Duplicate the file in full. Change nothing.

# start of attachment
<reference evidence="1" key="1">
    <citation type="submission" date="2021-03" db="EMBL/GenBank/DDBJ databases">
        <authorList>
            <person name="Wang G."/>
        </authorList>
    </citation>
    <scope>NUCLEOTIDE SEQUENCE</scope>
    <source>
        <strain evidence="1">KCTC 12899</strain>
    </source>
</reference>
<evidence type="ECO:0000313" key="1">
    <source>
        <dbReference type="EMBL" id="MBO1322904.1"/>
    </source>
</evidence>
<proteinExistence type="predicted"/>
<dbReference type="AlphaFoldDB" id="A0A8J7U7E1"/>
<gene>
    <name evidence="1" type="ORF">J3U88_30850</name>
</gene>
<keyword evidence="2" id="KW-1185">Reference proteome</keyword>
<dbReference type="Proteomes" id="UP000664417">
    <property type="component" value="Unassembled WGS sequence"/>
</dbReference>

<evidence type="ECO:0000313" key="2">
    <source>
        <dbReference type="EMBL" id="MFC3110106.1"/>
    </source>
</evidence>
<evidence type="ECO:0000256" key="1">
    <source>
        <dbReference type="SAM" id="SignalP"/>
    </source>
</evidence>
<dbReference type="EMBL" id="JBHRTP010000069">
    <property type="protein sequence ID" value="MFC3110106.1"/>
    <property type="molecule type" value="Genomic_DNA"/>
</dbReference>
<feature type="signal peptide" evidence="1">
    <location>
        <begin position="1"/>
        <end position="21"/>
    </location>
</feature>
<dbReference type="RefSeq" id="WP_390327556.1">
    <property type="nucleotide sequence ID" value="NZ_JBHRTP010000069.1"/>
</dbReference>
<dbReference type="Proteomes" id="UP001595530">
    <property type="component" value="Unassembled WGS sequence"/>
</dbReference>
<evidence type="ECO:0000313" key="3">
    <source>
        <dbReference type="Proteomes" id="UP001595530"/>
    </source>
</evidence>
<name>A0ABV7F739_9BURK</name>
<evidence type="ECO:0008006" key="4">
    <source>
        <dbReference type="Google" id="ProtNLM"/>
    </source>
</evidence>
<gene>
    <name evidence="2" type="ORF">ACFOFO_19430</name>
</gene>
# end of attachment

<reference evidence="1" key="1">
    <citation type="submission" date="2021-03" db="EMBL/GenBank/DDBJ databases">
        <authorList>
            <person name="Wang G."/>
        </authorList>
    </citation>
    <scope>NUCLEOTIDE SEQUENCE</scope>
    <source>
        <strain evidence="1">KCTC 12899</strain>
    </source>
</reference>
<evidence type="ECO:0000313" key="1">
    <source>
        <dbReference type="EMBL" id="MBO1322904.1"/>
    </source>
</evidence>
<proteinExistence type="predicted"/>
<dbReference type="AlphaFoldDB" id="A0A8J7U7E1"/>
<gene>
    <name evidence="1" type="ORF">J3U88_30850</name>
</gene>
<keyword evidence="2" id="KW-1185">Reference proteome</keyword>
<dbReference type="Proteomes" id="UP000664417">
    <property type="component" value="Unassembled WGS sequence"/>
</dbReference>

<evidence type="ECO:0000313" key="2">
    <source>
        <dbReference type="EMBL" id="MFC3110106.1"/>
    </source>
</evidence>
<evidence type="ECO:0000256" key="1">
    <source>
        <dbReference type="SAM" id="SignalP"/>
    </source>
</evidence>
<dbReference type="EMBL" id="JBHRTP010000069">
    <property type="protein sequence ID" value="MFC3110106.1"/>
    <property type="molecule type" value="Genomic_DNA"/>
</dbReference>
<feature type="signal peptide" evidence="1">
    <location>
        <begin position="1"/>
        <end position="21"/>
    </location>
</feature>
<dbReference type="RefSeq" id="WP_390327556.1">
    <property type="nucleotide sequence ID" value="NZ_JBHRTP010000069.1"/>
</dbReference>
<dbReference type="Proteomes" id="UP001595530">
    <property type="component" value="Unassembled WGS sequence"/>
</dbReference>
<evidence type="ECO:0000313" key="3">
    <source>
        <dbReference type="Proteomes" id="UP001595530"/>
    </source>
</evidence>
<name>A0ABV7F739_9BURK</name>
<evidence type="ECO:0008006" key="4">
    <source>
        <dbReference type="Google" id="ProtNLM"/>
    </source>
</evidence>
<gene>
    <name evidence="2" type="ORF">ACFOFO_19430</name>
</gene>